Opioid vs Opiate - What's the difference between them?
Medically reviewed by C. Fookes, BPharm. Last updated on July 25, 2019.
The difference between opioid and opiate is that opioid is a broad term used to describe any type of substance, either natural or man-made (synthetic) that binds to opioid receptors in the brain (these control pain, pleasurable, and addictive behaviors). Opioids include natural substances, such as codeine, morphine, and heroin; synthetic substances such as fentanyl and methadone; and semi-synthetic substances such as hydrocodone (Vicodin) and oxycodone (Oxycontin).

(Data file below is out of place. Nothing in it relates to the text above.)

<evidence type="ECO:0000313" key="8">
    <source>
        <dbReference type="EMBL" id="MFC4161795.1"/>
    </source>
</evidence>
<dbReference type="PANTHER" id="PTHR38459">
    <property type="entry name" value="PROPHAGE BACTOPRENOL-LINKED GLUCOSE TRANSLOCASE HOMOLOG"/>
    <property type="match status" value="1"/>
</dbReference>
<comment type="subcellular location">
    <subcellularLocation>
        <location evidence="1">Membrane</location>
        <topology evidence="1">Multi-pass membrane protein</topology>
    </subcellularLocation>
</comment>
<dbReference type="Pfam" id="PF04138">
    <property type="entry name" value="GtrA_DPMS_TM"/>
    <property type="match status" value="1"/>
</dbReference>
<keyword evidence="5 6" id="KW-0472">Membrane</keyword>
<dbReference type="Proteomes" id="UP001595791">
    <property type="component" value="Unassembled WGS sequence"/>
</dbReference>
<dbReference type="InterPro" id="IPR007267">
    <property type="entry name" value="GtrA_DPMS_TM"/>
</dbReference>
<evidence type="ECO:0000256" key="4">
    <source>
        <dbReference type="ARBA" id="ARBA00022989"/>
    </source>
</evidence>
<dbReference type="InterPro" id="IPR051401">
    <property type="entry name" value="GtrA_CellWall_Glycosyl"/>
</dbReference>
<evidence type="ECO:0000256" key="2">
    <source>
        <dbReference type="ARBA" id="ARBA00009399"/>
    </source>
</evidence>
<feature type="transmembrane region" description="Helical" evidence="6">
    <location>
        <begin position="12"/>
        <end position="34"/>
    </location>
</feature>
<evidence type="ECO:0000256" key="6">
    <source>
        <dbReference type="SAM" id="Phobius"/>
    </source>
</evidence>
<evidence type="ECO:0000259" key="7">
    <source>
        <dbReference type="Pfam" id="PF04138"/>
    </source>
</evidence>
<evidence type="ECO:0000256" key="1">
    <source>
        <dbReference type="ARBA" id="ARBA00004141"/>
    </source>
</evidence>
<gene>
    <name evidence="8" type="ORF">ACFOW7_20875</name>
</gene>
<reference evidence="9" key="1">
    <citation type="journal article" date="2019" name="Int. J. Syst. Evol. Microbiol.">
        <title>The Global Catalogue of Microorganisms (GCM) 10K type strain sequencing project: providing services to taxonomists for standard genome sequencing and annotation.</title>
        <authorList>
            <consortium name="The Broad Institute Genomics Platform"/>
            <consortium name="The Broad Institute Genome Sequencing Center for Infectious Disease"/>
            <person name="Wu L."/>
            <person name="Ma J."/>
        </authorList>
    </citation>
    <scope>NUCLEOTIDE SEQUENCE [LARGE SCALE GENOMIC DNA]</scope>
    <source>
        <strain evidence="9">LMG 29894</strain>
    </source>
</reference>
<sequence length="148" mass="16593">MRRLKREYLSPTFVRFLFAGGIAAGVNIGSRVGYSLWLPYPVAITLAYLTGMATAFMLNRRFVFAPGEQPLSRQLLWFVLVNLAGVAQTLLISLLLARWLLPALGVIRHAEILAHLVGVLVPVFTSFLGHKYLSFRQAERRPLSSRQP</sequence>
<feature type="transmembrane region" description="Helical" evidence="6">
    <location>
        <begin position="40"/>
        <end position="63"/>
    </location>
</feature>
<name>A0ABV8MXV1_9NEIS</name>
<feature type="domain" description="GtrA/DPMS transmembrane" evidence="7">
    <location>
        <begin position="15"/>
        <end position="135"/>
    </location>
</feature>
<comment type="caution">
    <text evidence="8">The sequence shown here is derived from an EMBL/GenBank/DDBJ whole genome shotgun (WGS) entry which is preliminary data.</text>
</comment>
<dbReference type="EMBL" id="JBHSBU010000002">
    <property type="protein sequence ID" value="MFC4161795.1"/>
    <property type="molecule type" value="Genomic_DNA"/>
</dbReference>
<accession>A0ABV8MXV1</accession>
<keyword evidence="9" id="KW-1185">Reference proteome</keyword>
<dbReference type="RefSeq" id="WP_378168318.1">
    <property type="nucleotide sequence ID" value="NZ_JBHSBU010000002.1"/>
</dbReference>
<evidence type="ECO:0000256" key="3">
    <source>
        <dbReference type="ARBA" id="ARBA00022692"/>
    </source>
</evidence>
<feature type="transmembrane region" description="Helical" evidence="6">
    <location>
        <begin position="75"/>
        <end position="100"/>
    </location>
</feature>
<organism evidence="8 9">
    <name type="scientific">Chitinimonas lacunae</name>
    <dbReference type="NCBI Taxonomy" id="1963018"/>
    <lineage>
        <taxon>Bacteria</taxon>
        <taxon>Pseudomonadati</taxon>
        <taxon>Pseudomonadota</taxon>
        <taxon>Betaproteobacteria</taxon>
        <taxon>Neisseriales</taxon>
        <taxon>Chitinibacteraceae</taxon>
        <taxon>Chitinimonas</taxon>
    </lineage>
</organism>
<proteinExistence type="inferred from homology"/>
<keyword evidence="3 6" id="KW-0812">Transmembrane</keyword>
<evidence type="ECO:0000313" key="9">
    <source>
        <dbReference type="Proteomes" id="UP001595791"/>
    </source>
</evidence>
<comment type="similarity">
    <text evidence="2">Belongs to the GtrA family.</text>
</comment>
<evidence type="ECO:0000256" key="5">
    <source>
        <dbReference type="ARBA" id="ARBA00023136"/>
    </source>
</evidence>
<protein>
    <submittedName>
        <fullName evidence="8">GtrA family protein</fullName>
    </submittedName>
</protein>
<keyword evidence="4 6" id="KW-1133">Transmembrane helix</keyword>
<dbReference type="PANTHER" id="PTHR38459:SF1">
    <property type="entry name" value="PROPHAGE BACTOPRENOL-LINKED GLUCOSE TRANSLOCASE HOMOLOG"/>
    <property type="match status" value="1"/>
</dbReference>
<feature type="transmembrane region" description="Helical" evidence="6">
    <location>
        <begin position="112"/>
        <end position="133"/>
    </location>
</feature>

The word opiate refers to natural substances that can be extracted from the flowering opium poppy plant, such as heroin, morphine, and codeine. All opiates are opioids, but not all opioids are opiates. It is also important to note that just because opiates are natural, this does not mean that they are less harmful. Opiates are also highly addictive and are frequently misused.
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